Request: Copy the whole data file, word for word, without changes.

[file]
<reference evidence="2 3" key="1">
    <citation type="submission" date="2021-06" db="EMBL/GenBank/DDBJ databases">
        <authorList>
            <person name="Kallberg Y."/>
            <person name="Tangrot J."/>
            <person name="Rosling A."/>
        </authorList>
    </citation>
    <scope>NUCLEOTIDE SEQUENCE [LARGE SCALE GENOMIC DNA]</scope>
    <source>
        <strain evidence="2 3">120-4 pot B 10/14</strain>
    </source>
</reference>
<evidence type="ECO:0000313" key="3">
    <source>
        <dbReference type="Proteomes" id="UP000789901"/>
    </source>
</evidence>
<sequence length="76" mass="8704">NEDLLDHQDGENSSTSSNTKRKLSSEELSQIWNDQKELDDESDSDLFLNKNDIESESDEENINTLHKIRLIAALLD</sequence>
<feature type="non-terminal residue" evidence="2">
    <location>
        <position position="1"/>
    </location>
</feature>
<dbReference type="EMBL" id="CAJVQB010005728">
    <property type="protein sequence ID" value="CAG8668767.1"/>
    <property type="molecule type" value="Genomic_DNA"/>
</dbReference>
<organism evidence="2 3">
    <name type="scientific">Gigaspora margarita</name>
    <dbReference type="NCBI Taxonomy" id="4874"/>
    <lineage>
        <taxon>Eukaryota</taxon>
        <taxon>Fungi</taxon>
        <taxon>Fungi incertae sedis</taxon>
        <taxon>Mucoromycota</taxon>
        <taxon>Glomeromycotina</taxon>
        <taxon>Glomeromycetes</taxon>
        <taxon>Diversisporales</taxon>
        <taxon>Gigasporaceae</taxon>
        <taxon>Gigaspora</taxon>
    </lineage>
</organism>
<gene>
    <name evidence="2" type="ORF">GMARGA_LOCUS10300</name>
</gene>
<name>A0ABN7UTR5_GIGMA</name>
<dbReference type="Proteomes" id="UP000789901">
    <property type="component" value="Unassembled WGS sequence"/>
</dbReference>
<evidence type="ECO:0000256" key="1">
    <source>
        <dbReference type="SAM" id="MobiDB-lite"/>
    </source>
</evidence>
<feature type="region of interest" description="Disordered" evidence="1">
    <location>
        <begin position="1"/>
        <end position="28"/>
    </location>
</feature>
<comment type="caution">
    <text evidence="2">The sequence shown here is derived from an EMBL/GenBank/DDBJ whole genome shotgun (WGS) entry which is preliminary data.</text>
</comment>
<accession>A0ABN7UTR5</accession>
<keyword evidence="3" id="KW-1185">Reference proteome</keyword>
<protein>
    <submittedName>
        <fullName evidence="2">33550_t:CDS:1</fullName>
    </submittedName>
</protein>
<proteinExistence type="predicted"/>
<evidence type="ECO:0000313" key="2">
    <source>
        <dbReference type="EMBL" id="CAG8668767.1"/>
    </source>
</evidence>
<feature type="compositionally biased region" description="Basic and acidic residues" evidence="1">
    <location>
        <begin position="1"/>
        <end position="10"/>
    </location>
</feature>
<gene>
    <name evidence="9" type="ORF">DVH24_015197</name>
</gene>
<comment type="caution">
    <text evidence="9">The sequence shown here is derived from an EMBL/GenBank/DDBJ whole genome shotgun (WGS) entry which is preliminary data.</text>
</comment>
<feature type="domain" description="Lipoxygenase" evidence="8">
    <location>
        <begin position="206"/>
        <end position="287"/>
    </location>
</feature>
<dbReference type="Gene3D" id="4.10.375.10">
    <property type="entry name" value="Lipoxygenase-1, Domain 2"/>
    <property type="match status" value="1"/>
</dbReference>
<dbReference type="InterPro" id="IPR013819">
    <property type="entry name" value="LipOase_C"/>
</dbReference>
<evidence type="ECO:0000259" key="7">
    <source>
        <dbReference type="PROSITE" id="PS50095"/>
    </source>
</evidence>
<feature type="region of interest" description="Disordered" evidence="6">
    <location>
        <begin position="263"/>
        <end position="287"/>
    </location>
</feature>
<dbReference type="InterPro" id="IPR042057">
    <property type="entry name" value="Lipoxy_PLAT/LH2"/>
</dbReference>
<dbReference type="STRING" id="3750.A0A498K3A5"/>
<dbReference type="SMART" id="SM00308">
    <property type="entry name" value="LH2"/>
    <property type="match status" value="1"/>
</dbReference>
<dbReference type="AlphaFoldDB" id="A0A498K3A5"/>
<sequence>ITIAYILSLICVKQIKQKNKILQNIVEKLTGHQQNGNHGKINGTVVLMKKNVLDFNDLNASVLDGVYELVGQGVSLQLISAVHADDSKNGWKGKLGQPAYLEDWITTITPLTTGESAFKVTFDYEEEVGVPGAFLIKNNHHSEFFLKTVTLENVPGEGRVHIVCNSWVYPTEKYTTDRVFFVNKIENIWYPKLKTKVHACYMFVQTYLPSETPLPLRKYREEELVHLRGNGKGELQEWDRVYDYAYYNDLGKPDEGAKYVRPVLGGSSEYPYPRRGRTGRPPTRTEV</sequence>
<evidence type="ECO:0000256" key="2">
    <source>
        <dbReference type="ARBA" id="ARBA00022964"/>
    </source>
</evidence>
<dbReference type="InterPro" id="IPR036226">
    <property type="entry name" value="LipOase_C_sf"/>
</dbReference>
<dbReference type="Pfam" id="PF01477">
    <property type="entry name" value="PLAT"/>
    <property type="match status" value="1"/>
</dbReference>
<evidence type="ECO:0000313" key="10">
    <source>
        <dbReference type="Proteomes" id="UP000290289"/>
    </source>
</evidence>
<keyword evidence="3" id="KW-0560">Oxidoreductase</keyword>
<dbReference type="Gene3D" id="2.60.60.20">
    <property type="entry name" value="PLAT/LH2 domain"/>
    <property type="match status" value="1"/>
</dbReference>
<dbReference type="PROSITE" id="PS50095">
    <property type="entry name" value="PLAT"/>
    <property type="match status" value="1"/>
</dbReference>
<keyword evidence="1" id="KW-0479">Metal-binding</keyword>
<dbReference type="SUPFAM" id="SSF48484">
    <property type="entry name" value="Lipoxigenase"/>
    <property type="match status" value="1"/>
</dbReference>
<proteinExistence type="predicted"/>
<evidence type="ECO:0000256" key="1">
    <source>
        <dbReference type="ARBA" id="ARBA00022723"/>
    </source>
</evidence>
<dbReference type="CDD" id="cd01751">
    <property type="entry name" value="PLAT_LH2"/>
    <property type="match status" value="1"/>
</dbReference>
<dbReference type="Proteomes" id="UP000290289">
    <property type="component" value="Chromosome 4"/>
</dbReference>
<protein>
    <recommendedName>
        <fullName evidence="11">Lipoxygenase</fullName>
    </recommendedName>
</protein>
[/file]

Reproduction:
<reference evidence="2 3" key="1">
    <citation type="submission" date="2021-06" db="EMBL/GenBank/DDBJ databases">
        <authorList>
            <person name="Kallberg Y."/>
            <person name="Tangrot J."/>
            <person name="Rosling A."/>
        </authorList>
    </citation>
    <scope>NUCLEOTIDE SEQUENCE [LARGE SCALE GENOMIC DNA]</scope>
    <source>
        <strain evidence="2 3">120-4 pot B 10/14</strain>
    </source>
</reference>
<evidence type="ECO:0000313" key="3">
    <source>
        <dbReference type="Proteomes" id="UP000789901"/>
    </source>
</evidence>
<sequence length="76" mass="8704">NEDLLDHQDGENSSTSSNTKRKLSSEELSQIWNDQKELDDESDSDLFLNKNDIESESDEENINTLHKIRLIAALLD</sequence>
<feature type="non-terminal residue" evidence="2">
    <location>
        <position position="1"/>
    </location>
</feature>
<dbReference type="EMBL" id="CAJVQB010005728">
    <property type="protein sequence ID" value="CAG8668767.1"/>
    <property type="molecule type" value="Genomic_DNA"/>
</dbReference>
<organism evidence="2 3">
    <name type="scientific">Gigaspora margarita</name>
    <dbReference type="NCBI Taxonomy" id="4874"/>
    <lineage>
        <taxon>Eukaryota</taxon>
        <taxon>Fungi</taxon>
        <taxon>Fungi incertae sedis</taxon>
        <taxon>Mucoromycota</taxon>
        <taxon>Glomeromycotina</taxon>
        <taxon>Glomeromycetes</taxon>
        <taxon>Diversisporales</taxon>
        <taxon>Gigasporaceae</taxon>
        <taxon>Gigaspora</taxon>
    </lineage>
</organism>
<gene>
    <name evidence="2" type="ORF">GMARGA_LOCUS10300</name>
</gene>
<name>A0ABN7UTR5_GIGMA</name>
<dbReference type="Proteomes" id="UP000789901">
    <property type="component" value="Unassembled WGS sequence"/>
</dbReference>
<evidence type="ECO:0000256" key="1">
    <source>
        <dbReference type="SAM" id="MobiDB-lite"/>
    </source>
</evidence>
<feature type="region of interest" description="Disordered" evidence="1">
    <location>
        <begin position="1"/>
        <end position="28"/>
    </location>
</feature>
<comment type="caution">
    <text evidence="2">The sequence shown here is derived from an EMBL/GenBank/DDBJ whole genome shotgun (WGS) entry which is preliminary data.</text>
</comment>
<accession>A0ABN7UTR5</accession>
<keyword evidence="3" id="KW-1185">Reference proteome</keyword>
<protein>
    <submittedName>
        <fullName evidence="2">33550_t:CDS:1</fullName>
    </submittedName>
</protein>
<proteinExistence type="predicted"/>
<evidence type="ECO:0000313" key="2">
    <source>
        <dbReference type="EMBL" id="CAG8668767.1"/>
    </source>
</evidence>
<feature type="compositionally biased region" description="Basic and acidic residues" evidence="1">
    <location>
        <begin position="1"/>
        <end position="10"/>
    </location>
</feature>
<gene>
    <name evidence="9" type="ORF">DVH24_015197</name>
</gene>
<comment type="caution">
    <text evidence="9">The sequence shown here is derived from an EMBL/GenBank/DDBJ whole genome shotgun (WGS) entry which is preliminary data.</text>
</comment>
<feature type="domain" description="Lipoxygenase" evidence="8">
    <location>
        <begin position="206"/>
        <end position="287"/>
    </location>
</feature>
<dbReference type="Gene3D" id="4.10.375.10">
    <property type="entry name" value="Lipoxygenase-1, Domain 2"/>
    <property type="match status" value="1"/>
</dbReference>
<dbReference type="InterPro" id="IPR013819">
    <property type="entry name" value="LipOase_C"/>
</dbReference>
<evidence type="ECO:0000259" key="7">
    <source>
        <dbReference type="PROSITE" id="PS50095"/>
    </source>
</evidence>
<feature type="region of interest" description="Disordered" evidence="6">
    <location>
        <begin position="263"/>
        <end position="287"/>
    </location>
</feature>
<dbReference type="InterPro" id="IPR042057">
    <property type="entry name" value="Lipoxy_PLAT/LH2"/>
</dbReference>
<dbReference type="STRING" id="3750.A0A498K3A5"/>
<dbReference type="SMART" id="SM00308">
    <property type="entry name" value="LH2"/>
    <property type="match status" value="1"/>
</dbReference>
<dbReference type="AlphaFoldDB" id="A0A498K3A5"/>
<sequence>ITIAYILSLICVKQIKQKNKILQNIVEKLTGHQQNGNHGKINGTVVLMKKNVLDFNDLNASVLDGVYELVGQGVSLQLISAVHADDSKNGWKGKLGQPAYLEDWITTITPLTTGESAFKVTFDYEEEVGVPGAFLIKNNHHSEFFLKTVTLENVPGEGRVHIVCNSWVYPTEKYTTDRVFFVNKIENIWYPKLKTKVHACYMFVQTYLPSETPLPLRKYREEELVHLRGNGKGELQEWDRVYDYAYYNDLGKPDEGAKYVRPVLGGSSEYPYPRRGRTGRPPTRTEV</sequence>
<evidence type="ECO:0000256" key="2">
    <source>
        <dbReference type="ARBA" id="ARBA00022964"/>
    </source>
</evidence>
<dbReference type="InterPro" id="IPR036226">
    <property type="entry name" value="LipOase_C_sf"/>
</dbReference>
<dbReference type="Pfam" id="PF01477">
    <property type="entry name" value="PLAT"/>
    <property type="match status" value="1"/>
</dbReference>
<evidence type="ECO:0000313" key="10">
    <source>
        <dbReference type="Proteomes" id="UP000290289"/>
    </source>
</evidence>
<keyword evidence="3" id="KW-0560">Oxidoreductase</keyword>
<dbReference type="Gene3D" id="2.60.60.20">
    <property type="entry name" value="PLAT/LH2 domain"/>
    <property type="match status" value="1"/>
</dbReference>
<dbReference type="PROSITE" id="PS50095">
    <property type="entry name" value="PLAT"/>
    <property type="match status" value="1"/>
</dbReference>
<keyword evidence="1" id="KW-0479">Metal-binding</keyword>
<dbReference type="SUPFAM" id="SSF48484">
    <property type="entry name" value="Lipoxigenase"/>
    <property type="match status" value="1"/>
</dbReference>
<proteinExistence type="predicted"/>
<evidence type="ECO:0000256" key="1">
    <source>
        <dbReference type="ARBA" id="ARBA00022723"/>
    </source>
</evidence>
<dbReference type="CDD" id="cd01751">
    <property type="entry name" value="PLAT_LH2"/>
    <property type="match status" value="1"/>
</dbReference>
<dbReference type="Proteomes" id="UP000290289">
    <property type="component" value="Chromosome 4"/>
</dbReference>
<protein>
    <recommendedName>
        <fullName evidence="11">Lipoxygenase</fullName>
    </recommendedName>
</protein>